“Donald Trump harassed or assaulted twenty women. Congress: Investigate Trump,” read the massive lightshow, run by the women’s rights activist group Ultra Violet.
Nearly two dozen women have accused Trump of sexual misconduct.
“It is impossible for us to tackle the nation’s sexual assault and harassment epidemic when the man who occupies our highest office is facing no accountability for the scores of sexual abuse accusations mounted against him,” Ultra Violet campaign officer Karin Roland told the Daily News.
First Lady Melania Trump, who wore a cream-colored outfit and arrived at the State of the Union separately from the President, was making her first public appearance with her husband since reports emerged this month that his lawyer allegedly paid $130,000 to a porn star who claimed she had an extramarital affair with Trump in 2006.
The First Lady was joined by more than a dozen guests representing the President’s priorities, including small-business owners, beneficiaries of tax relief, victims of gang violence and a police officer who adopted a baby from parents addicted to opioids.
Trump reflected on his first year in office with rose-colored glasses, sharing an optimistic vision of the country's direction under his leadership.
He touted a growing economy and called for action on trade and infrastructure as he looks to the road ahead, but has been hindered by his unfiltered social media habit and his combative style, experts said.
“You can count on one hand the amount of times that he’s delivered speeches in a way that people would deem presidential and so he gets applause because the bar is so low,” said Lisa Gilbert, vice president of legislative affairs at the progressive nonprofit Public Citizen.
Trump on Tuesday promised a “New American moment,” for all, citing the GOP-backed tax overhaul and his efforts to scale back regulations as catalysts of a brighter economic future.
“There has never been a better time to start living the American dream,” Trump was expected to say.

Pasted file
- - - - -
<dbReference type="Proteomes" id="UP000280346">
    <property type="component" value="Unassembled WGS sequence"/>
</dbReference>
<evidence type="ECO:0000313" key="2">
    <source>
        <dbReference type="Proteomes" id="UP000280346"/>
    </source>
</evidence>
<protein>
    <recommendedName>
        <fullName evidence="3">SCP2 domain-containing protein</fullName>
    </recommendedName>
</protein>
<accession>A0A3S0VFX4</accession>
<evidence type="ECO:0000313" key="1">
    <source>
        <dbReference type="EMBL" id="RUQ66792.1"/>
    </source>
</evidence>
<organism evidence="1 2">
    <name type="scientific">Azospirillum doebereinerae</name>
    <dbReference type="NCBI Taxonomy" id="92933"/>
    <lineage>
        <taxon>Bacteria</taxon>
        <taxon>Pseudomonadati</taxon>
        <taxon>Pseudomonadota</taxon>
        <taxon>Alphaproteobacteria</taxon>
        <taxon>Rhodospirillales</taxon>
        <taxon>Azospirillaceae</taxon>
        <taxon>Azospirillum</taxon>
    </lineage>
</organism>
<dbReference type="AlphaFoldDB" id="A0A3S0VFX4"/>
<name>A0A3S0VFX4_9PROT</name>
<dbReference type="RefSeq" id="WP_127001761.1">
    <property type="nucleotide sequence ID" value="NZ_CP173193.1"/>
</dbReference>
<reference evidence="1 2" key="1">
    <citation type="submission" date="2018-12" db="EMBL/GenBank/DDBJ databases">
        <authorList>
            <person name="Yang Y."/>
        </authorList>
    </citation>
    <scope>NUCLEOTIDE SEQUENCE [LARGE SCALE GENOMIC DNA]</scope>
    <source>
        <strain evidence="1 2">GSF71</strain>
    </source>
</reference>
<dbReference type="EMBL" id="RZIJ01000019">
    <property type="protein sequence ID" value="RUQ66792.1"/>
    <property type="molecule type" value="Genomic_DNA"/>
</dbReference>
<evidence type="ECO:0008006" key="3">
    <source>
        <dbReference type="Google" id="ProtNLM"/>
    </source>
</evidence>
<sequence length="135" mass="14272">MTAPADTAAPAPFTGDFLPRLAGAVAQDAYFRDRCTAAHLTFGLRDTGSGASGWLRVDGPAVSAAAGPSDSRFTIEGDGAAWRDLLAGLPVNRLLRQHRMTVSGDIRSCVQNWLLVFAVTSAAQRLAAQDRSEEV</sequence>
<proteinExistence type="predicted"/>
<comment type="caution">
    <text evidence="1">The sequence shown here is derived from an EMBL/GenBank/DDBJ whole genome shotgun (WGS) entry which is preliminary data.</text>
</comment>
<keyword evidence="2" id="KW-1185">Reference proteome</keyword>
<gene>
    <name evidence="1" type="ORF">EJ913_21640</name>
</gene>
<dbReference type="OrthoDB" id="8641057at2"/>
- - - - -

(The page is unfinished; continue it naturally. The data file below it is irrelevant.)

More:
But critics weren’t convinced.
“The ways that he’s taking credit are inaccurate and he doesn’t deserve the credit when a lot of it is due to the way the economy was trending before him,” Gilbert said, adding that deregulation can only make the country less safe for workers and consumers.
Others said that no matter how presidential Trump sounded Tuesday, his actions in the weeks and months ahead are what will define his legacy.
“President Trump is his own worst enemy,” Tala said. “The problem with Trump is it’s ‘me, me, me.’ He should be talking about the people he’s met since becoming President and sharing what’s happened to them, how his policies have helped them.”
Trump also offered a unique way for campaign donors to watch — and have their names “displayed right under the livestream” on a special website.
The positive message from the President contrasted with the “American carnage” he described on his inauguration day a little more than one year ago as he vowed to make America great again.
Rep. Joe Kennedy III (D-Mass.) provided the Democrats rebuttal.
“It would be easy to dismiss the past year as chaos, partisanship, politics, but it's far bigger than that,” Kennedy is expected to say. “This administration isn’t just targeting the laws that protect us, they are targeting the very idea that we are all worthy of protection.”